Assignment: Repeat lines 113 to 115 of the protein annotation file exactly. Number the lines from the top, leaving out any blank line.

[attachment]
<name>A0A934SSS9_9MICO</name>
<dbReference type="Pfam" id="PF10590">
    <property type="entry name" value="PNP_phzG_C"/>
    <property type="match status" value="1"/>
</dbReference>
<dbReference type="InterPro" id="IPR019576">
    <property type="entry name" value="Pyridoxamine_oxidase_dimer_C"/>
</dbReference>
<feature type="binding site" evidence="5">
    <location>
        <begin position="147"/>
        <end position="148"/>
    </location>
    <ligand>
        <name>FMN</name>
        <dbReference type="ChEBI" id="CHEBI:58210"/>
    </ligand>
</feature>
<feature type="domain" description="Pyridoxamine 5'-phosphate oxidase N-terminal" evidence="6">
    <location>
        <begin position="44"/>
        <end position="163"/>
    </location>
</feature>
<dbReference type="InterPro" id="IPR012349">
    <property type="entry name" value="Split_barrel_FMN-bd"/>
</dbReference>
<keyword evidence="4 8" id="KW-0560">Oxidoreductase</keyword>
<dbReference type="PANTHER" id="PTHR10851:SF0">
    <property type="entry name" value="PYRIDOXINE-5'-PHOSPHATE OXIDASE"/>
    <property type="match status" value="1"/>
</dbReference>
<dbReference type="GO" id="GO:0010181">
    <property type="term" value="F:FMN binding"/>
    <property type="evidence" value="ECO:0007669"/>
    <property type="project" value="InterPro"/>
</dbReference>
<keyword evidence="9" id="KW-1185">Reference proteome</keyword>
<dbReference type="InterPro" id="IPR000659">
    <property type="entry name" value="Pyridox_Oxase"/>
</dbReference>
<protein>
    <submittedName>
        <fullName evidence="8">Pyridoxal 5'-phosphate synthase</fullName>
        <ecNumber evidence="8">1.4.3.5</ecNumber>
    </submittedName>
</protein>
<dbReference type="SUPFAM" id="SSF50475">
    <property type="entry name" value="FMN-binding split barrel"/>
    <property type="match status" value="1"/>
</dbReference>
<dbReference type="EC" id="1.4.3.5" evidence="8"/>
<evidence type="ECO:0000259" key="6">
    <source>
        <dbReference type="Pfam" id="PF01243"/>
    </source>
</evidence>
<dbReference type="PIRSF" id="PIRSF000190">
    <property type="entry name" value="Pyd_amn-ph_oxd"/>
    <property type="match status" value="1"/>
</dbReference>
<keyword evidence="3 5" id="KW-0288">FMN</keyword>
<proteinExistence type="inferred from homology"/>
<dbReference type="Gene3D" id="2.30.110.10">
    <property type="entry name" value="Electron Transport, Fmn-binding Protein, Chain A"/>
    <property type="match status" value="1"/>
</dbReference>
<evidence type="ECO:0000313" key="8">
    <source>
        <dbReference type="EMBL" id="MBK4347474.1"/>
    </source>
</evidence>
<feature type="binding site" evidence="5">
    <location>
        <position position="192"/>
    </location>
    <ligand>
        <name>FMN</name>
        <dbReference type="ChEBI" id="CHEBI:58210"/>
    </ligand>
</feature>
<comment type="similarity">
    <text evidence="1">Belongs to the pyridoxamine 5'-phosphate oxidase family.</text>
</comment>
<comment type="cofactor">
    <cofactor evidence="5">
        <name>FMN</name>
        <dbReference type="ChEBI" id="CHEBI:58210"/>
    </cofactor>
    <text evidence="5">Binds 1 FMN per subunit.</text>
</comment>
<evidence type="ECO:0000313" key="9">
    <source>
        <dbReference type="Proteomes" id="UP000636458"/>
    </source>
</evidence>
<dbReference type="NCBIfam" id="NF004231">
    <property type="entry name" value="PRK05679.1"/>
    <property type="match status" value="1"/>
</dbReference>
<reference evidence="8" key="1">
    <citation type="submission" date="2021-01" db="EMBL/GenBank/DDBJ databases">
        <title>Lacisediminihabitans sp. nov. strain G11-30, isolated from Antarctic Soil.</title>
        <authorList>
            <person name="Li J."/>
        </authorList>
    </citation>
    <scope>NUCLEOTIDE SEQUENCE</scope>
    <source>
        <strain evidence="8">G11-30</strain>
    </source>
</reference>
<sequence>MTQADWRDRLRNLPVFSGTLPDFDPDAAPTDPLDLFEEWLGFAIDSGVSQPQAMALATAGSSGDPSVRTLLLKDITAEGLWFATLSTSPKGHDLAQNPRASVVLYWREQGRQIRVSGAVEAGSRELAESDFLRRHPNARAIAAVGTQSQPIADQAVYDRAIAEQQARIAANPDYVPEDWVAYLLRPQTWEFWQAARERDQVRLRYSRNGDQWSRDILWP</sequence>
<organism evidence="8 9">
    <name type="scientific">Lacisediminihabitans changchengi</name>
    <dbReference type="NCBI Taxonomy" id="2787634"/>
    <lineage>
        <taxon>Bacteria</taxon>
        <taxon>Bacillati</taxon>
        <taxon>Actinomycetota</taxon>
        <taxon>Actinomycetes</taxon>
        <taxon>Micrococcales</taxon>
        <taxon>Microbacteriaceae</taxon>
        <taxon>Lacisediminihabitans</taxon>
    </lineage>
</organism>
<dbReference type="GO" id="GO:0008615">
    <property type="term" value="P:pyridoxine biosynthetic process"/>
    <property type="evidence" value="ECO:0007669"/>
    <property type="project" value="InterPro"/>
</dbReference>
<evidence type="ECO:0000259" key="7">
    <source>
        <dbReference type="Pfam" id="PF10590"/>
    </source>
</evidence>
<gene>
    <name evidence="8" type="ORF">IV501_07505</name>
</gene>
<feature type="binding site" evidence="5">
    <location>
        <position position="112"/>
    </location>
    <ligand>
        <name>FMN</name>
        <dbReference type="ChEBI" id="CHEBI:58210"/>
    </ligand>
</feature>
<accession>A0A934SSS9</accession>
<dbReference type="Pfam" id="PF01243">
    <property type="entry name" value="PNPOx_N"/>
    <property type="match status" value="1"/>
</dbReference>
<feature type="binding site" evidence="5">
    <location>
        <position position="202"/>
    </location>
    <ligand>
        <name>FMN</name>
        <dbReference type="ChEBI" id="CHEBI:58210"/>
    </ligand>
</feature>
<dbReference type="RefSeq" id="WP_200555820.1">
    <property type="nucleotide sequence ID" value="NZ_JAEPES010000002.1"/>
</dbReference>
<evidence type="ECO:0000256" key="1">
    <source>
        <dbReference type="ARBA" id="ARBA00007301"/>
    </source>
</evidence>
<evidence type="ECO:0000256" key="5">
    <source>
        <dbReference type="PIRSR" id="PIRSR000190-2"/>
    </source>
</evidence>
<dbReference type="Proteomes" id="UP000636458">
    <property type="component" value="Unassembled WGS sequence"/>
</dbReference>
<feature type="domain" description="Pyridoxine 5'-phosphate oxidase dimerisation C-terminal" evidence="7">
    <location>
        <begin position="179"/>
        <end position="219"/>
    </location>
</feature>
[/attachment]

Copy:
<sequence>MTQADWRDRLRNLPVFSGTLPDFDPDAAPTDPLDLFEEWLGFAIDSGVSQPQAMALATAGSSGDPSVRTLLLKDITAEGLWFATLSTSPKGHDLAQNPRASVVLYWREQGRQIRVSGAVEAGSRELAESDFLRRHPNARAIAAVGTQSQPIADQAVYDRAIAEQQARIAANPDYVPEDWVAYLLRPQTWEFWQAARERDQVRLRYSRNGDQWSRDILWP</sequence>
<organism evidence="8 9">
    <name type="scientific">Lacisediminihabitans changchengi</name>